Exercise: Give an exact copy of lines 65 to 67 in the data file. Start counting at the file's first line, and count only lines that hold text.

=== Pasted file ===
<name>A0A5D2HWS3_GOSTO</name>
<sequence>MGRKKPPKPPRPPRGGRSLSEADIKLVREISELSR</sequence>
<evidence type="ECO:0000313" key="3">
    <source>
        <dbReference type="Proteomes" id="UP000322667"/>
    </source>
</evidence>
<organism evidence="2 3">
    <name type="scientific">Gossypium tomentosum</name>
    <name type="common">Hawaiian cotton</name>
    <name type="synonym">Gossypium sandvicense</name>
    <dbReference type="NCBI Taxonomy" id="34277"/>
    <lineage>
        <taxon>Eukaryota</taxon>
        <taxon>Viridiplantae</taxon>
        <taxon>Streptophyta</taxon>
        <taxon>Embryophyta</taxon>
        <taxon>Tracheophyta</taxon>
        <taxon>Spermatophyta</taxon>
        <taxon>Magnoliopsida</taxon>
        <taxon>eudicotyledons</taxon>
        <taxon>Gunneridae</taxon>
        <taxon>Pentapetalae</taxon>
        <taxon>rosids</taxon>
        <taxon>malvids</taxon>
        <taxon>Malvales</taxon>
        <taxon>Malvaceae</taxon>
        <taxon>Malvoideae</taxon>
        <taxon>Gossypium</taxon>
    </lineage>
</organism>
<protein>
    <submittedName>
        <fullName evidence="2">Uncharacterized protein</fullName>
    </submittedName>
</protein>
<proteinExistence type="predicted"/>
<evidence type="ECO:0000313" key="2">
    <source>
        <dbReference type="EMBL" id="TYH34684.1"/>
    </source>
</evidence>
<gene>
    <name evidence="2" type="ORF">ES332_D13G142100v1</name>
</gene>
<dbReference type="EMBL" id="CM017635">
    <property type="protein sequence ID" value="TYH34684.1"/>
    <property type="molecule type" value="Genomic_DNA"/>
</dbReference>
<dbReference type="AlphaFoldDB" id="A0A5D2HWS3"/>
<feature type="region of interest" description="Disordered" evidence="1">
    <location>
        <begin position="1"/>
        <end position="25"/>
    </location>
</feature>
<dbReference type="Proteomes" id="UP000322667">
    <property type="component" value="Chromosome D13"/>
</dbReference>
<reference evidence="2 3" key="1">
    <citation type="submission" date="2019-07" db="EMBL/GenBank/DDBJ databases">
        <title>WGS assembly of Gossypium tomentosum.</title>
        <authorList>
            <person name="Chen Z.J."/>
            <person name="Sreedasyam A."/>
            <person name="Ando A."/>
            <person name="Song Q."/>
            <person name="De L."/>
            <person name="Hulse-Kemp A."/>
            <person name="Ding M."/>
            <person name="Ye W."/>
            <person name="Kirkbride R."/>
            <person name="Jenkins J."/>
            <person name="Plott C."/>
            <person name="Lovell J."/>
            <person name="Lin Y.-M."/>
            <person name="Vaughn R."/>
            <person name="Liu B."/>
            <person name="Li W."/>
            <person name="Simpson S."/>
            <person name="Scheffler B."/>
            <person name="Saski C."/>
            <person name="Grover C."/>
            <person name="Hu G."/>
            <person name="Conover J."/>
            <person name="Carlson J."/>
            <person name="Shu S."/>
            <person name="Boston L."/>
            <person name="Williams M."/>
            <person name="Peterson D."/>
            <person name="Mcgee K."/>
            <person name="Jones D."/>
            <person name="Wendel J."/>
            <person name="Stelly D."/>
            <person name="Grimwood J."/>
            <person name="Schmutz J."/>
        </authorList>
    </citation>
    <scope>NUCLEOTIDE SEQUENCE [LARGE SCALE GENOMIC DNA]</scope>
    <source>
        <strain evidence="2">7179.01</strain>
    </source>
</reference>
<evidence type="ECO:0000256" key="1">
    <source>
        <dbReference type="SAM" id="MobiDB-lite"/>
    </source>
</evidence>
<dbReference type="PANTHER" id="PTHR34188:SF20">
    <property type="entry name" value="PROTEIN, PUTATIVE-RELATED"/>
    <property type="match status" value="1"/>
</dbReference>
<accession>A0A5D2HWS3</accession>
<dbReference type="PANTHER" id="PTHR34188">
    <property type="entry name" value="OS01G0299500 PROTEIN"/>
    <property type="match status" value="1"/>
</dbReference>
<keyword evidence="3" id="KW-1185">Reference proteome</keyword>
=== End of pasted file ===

            <person name="Sreedasyam A."/>
            <person name="Ando A."/>
            <person name="Song Q."/>